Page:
Someone asked a great question today on our ACA LinkedIn group:

Q. I am curious to know how you handle naysayers. When I tell people that I am starting a business I get all sorts of reactions, but when people tell me that it can be “daunting” or “difficult” I start to doubt my own intentions. I know I am on the younger side with less than 10 years experience and a newlywed looking to start a family in the next two years. But I do have a lot of experience if not in years but in quality. I also feel that this is something I really want to do. Please let me know how you hand this, I’m interested in your feedback. Thank you again. —MA

I don’t know if there is any solution to this, really. If there is, I sure never found it, lol.

To this day and in the face of all that I’ve achieved including the money and the lifestyle, I STILL get no respect from my dad.

His generation seems to think anyone “working from home” is just playing around on the computer or that they’re running some kind of Internet scam.

He literally never asks about my business. I take him to the nicest places and he never has to pay a dime. You’d think he’d be at least somewhat interested in and happy about the success of his daughter. In nearly 20 years, I’ve gotten exactly ONE attagirl from him. ONE!

And my significant other who had the patience of a saint would also go back and forth between being very supportive (as long as things seemed to be moving along) to “maybe it’s time to give up on this and get a real job” (when it was tough-going).

He met me right when I was getting really serious about my business and there was no way in hell I was walking away from it. I was prepared to lose the relationship rather than do that and told him as much. I HAD to make it happen.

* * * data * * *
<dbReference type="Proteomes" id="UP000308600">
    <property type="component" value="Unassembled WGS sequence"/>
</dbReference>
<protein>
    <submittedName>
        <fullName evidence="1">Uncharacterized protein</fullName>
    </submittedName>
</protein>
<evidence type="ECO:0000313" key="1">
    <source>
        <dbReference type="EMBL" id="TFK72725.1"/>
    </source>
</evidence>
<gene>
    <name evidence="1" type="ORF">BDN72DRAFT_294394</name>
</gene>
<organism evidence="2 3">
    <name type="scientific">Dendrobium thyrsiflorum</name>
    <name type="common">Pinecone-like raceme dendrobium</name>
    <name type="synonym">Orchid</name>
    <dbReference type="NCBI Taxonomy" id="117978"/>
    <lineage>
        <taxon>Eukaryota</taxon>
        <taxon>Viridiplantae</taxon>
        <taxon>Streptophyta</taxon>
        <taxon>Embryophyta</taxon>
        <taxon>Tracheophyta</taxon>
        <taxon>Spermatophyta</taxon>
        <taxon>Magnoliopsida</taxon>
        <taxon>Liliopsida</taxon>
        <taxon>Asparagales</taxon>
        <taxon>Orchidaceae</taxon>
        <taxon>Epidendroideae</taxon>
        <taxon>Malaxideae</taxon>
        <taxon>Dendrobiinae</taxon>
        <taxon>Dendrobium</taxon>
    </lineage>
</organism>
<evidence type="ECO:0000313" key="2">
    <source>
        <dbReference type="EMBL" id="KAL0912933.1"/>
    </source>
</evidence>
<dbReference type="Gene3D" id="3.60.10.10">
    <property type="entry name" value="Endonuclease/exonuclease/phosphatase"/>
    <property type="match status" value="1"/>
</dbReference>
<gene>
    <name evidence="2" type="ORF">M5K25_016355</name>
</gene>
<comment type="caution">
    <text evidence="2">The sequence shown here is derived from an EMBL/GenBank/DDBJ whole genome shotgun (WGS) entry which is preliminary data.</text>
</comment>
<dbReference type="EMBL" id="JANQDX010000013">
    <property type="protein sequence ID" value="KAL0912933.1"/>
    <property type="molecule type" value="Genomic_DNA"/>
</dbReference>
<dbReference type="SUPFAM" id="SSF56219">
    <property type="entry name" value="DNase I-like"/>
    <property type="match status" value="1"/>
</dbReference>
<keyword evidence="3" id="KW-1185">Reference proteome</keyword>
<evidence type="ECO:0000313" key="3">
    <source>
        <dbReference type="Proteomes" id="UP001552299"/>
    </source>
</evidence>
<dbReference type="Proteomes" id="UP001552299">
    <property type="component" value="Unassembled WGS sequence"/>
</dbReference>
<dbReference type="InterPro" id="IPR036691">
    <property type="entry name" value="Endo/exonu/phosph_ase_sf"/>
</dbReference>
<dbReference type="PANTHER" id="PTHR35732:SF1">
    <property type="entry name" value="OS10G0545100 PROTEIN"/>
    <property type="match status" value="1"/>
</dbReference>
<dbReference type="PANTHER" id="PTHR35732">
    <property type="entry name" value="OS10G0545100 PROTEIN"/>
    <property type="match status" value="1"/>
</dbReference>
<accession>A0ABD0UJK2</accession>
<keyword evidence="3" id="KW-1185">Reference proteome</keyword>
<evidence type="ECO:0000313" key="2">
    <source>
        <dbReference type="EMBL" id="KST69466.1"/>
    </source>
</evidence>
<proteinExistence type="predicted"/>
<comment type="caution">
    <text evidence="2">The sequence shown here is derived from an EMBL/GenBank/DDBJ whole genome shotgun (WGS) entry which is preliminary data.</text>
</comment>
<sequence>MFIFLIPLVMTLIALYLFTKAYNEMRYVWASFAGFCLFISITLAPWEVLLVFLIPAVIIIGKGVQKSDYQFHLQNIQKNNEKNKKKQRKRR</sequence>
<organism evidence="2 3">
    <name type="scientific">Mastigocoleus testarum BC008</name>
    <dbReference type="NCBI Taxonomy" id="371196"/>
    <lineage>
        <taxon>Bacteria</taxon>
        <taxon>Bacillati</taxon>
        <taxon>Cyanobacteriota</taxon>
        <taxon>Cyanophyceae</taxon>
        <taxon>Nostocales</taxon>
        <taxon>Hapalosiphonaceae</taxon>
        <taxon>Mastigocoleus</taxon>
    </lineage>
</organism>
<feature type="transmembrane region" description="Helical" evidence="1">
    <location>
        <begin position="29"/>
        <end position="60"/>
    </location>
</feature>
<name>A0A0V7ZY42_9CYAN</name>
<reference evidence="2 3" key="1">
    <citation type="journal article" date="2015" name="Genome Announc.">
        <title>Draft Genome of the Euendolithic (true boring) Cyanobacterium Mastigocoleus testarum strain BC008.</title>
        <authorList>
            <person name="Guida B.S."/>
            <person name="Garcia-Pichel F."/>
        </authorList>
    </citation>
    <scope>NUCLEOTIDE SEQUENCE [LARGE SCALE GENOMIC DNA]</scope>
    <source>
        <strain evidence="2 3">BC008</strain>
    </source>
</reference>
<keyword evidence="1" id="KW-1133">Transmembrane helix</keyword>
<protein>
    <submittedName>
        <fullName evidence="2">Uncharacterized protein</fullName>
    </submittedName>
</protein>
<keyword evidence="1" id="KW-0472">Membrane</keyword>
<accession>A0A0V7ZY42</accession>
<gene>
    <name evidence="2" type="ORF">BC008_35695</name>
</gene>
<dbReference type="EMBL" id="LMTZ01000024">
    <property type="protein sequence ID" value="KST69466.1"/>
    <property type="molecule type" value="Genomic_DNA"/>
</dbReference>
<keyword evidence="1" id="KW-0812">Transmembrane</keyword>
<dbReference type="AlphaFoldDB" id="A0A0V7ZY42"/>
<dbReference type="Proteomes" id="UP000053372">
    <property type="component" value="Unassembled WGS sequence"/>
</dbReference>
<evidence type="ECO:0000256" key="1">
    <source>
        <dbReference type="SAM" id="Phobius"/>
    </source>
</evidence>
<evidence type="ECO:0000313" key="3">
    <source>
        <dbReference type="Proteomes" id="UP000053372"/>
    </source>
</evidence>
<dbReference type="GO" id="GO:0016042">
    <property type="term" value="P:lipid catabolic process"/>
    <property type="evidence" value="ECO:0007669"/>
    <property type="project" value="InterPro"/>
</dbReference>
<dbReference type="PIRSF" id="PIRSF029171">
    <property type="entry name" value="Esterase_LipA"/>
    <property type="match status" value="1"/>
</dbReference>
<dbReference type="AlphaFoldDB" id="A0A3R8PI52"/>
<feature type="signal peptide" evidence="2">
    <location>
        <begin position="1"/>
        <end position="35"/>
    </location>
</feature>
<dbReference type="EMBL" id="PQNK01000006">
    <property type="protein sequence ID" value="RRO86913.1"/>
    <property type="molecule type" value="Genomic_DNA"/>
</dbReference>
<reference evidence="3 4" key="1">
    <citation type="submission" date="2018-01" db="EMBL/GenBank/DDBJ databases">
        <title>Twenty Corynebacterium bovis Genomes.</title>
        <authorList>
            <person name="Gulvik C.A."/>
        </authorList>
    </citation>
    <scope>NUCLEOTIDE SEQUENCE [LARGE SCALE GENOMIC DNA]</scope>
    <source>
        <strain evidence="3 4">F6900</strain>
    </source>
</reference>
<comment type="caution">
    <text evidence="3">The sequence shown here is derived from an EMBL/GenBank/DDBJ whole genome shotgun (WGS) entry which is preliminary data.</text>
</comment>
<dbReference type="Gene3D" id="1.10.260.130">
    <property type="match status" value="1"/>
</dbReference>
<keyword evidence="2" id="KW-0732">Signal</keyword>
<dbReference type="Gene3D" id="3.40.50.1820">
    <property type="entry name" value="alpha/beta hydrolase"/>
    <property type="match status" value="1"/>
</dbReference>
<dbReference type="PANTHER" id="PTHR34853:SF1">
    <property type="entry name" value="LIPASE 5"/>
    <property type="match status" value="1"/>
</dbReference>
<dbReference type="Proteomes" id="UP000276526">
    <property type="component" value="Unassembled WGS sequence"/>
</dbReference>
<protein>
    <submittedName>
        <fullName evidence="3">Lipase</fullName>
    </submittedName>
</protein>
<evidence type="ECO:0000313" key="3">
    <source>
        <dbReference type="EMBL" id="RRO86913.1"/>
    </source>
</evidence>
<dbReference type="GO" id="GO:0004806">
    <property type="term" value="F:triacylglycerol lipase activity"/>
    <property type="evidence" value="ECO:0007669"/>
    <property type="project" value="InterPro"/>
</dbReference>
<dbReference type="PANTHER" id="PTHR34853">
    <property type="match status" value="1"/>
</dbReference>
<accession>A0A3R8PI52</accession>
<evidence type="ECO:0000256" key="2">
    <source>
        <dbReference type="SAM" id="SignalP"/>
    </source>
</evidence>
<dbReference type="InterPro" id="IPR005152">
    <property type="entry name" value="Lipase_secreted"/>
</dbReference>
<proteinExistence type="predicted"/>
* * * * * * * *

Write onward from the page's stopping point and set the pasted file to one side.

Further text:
So, what I learned is to just not talk about business with family. They just don’t get it and they are the WORST with the naysaying.

I’ve found friends to be much more supportive. Heck, they wish THEY could do what I do and live the way I live.

But even they don’t really get it.

Although I do have an extremely flexibile and freedom-filled lifestyle (because I worked my ass off for many years engineering my business to have it like that), you still always have family and friends who think just because you’re home, they can pop in and interrupt any ol’ time they please to gab. They just don’t see it as a “real” business in many ways.

And there are some family and friends who are going to be jealous (consciously or subconsciously) and will want to pee in your cornflakes at every turn. Who are you to better your life and take chances when they are stuck toiling a 9-5 every day, is how they think.

What I can tell you is that starting this business was the best thing I ever did, despite all the hard work, the time, the set-backs and all the rest.

This journey of self-actualization, self-determination and personal growth and discovery never stops. It’s rewarding and exhilarating every day, and now in the years when I am really reaping the fruits of my labor, I am so proud of myself and pinch myself every day in gratitude at how lucky I am to have this life and lifestyle.

When it comes down to it, you have to believe in yourself, and have the determination to stick with it and the ability to tune out and ignore the Debbie Downers.  Don’t ask them for their opinions and don’t talk about your business with them if you know they’re just going to try to discourage you.

So how about you? What kind of naysayers do you have in your life and how do you handle it? Does it daunt you or make you more determined than ever? What advice do you have to share about dealing with the naysayers?